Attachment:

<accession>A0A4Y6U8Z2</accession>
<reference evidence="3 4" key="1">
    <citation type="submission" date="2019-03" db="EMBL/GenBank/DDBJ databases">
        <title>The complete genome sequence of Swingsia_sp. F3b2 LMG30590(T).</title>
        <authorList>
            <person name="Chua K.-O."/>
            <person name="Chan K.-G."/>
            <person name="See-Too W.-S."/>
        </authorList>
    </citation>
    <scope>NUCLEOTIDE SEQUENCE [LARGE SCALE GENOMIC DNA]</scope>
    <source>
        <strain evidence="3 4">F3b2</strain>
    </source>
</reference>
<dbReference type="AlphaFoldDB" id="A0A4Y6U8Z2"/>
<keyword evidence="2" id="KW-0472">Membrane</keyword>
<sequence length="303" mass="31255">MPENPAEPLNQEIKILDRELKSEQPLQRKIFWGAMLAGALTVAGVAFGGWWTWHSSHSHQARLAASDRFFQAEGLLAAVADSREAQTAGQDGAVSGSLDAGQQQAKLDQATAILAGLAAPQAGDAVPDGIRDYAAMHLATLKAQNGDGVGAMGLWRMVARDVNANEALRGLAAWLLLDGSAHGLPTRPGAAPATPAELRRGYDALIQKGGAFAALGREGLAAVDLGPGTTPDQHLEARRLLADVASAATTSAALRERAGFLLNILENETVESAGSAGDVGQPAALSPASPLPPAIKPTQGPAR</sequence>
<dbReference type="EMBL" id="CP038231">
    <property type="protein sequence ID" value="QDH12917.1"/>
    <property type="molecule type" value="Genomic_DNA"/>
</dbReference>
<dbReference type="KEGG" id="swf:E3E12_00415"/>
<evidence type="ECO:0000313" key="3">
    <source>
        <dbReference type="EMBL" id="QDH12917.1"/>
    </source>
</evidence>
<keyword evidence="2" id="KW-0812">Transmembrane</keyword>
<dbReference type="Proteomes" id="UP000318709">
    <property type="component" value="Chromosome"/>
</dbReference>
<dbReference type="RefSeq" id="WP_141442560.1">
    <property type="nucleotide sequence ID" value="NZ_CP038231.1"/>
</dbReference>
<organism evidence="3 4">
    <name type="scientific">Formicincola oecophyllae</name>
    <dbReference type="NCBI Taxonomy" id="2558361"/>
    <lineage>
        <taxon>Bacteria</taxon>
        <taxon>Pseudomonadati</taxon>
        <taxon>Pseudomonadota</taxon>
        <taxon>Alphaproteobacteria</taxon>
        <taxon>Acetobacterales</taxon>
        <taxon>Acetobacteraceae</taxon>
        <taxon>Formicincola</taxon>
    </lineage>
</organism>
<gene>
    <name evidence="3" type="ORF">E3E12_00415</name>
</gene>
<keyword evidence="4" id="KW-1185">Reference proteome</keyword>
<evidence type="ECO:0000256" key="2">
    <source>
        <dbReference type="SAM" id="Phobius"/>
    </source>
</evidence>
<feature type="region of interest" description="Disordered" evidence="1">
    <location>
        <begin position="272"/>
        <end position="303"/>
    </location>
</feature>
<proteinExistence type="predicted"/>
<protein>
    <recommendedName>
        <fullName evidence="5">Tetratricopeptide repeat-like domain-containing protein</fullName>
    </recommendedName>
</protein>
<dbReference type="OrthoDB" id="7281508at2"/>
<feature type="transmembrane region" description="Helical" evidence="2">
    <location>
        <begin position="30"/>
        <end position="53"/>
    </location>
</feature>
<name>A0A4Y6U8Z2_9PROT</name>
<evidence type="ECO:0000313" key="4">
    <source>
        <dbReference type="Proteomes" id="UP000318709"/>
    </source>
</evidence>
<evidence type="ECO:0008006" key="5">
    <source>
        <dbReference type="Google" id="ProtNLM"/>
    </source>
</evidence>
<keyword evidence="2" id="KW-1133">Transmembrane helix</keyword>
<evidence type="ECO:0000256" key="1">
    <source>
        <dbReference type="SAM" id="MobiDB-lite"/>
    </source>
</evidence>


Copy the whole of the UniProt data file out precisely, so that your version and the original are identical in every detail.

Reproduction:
<accession>A0A4Y6U8Z2</accession>
<reference evidence="3 4" key="1">
    <citation type="submission" date="2019-03" db="EMBL/GenBank/DDBJ databases">
        <title>The complete genome sequence of Swingsia_sp. F3b2 LMG30590(T).</title>
        <authorList>
            <person name="Chua K.-O."/>
            <person name="Chan K.-G."/>
            <person name="See-Too W.-S."/>
        </authorList>
    </citation>
    <scope>NUCLEOTIDE SEQUENCE [LARGE SCALE GENOMIC DNA]</scope>
    <source>
        <strain evidence="3 4">F3b2</strain>
    </source>
</reference>
<dbReference type="AlphaFoldDB" id="A0A4Y6U8Z2"/>
<keyword evidence="2" id="KW-0472">Membrane</keyword>
<sequence length="303" mass="31255">MPENPAEPLNQEIKILDRELKSEQPLQRKIFWGAMLAGALTVAGVAFGGWWTWHSSHSHQARLAASDRFFQAEGLLAAVADSREAQTAGQDGAVSGSLDAGQQQAKLDQATAILAGLAAPQAGDAVPDGIRDYAAMHLATLKAQNGDGVGAMGLWRMVARDVNANEALRGLAAWLLLDGSAHGLPTRPGAAPATPAELRRGYDALIQKGGAFAALGREGLAAVDLGPGTTPDQHLEARRLLADVASAATTSAALRERAGFLLNILENETVESAGSAGDVGQPAALSPASPLPPAIKPTQGPAR</sequence>
<dbReference type="EMBL" id="CP038231">
    <property type="protein sequence ID" value="QDH12917.1"/>
    <property type="molecule type" value="Genomic_DNA"/>
</dbReference>
<dbReference type="KEGG" id="swf:E3E12_00415"/>
<evidence type="ECO:0000313" key="3">
    <source>
        <dbReference type="EMBL" id="QDH12917.1"/>
    </source>
</evidence>
<keyword evidence="2" id="KW-0812">Transmembrane</keyword>
<dbReference type="Proteomes" id="UP000318709">
    <property type="component" value="Chromosome"/>
</dbReference>
<dbReference type="RefSeq" id="WP_141442560.1">
    <property type="nucleotide sequence ID" value="NZ_CP038231.1"/>
</dbReference>
<organism evidence="3 4">
    <name type="scientific">Formicincola oecophyllae</name>
    <dbReference type="NCBI Taxonomy" id="2558361"/>
    <lineage>
        <taxon>Bacteria</taxon>
        <taxon>Pseudomonadati</taxon>
        <taxon>Pseudomonadota</taxon>
        <taxon>Alphaproteobacteria</taxon>
        <taxon>Acetobacterales</taxon>
        <taxon>Acetobacteraceae</taxon>
        <taxon>Formicincola</taxon>
    </lineage>
</organism>
<gene>
    <name evidence="3" type="ORF">E3E12_00415</name>
</gene>
<keyword evidence="4" id="KW-1185">Reference proteome</keyword>
<evidence type="ECO:0000256" key="2">
    <source>
        <dbReference type="SAM" id="Phobius"/>
    </source>
</evidence>
<feature type="region of interest" description="Disordered" evidence="1">
    <location>
        <begin position="272"/>
        <end position="303"/>
    </location>
</feature>
<proteinExistence type="predicted"/>
<protein>
    <recommendedName>
        <fullName evidence="5">Tetratricopeptide repeat-like domain-containing protein</fullName>
    </recommendedName>
</protein>
<dbReference type="OrthoDB" id="7281508at2"/>
<feature type="transmembrane region" description="Helical" evidence="2">
    <location>
        <begin position="30"/>
        <end position="53"/>
    </location>
</feature>
<name>A0A4Y6U8Z2_9PROT</name>
<evidence type="ECO:0000313" key="4">
    <source>
        <dbReference type="Proteomes" id="UP000318709"/>
    </source>
</evidence>
<evidence type="ECO:0008006" key="5">
    <source>
        <dbReference type="Google" id="ProtNLM"/>
    </source>
</evidence>
<keyword evidence="2" id="KW-1133">Transmembrane helix</keyword>
<evidence type="ECO:0000256" key="1">
    <source>
        <dbReference type="SAM" id="MobiDB-lite"/>
    </source>
</evidence>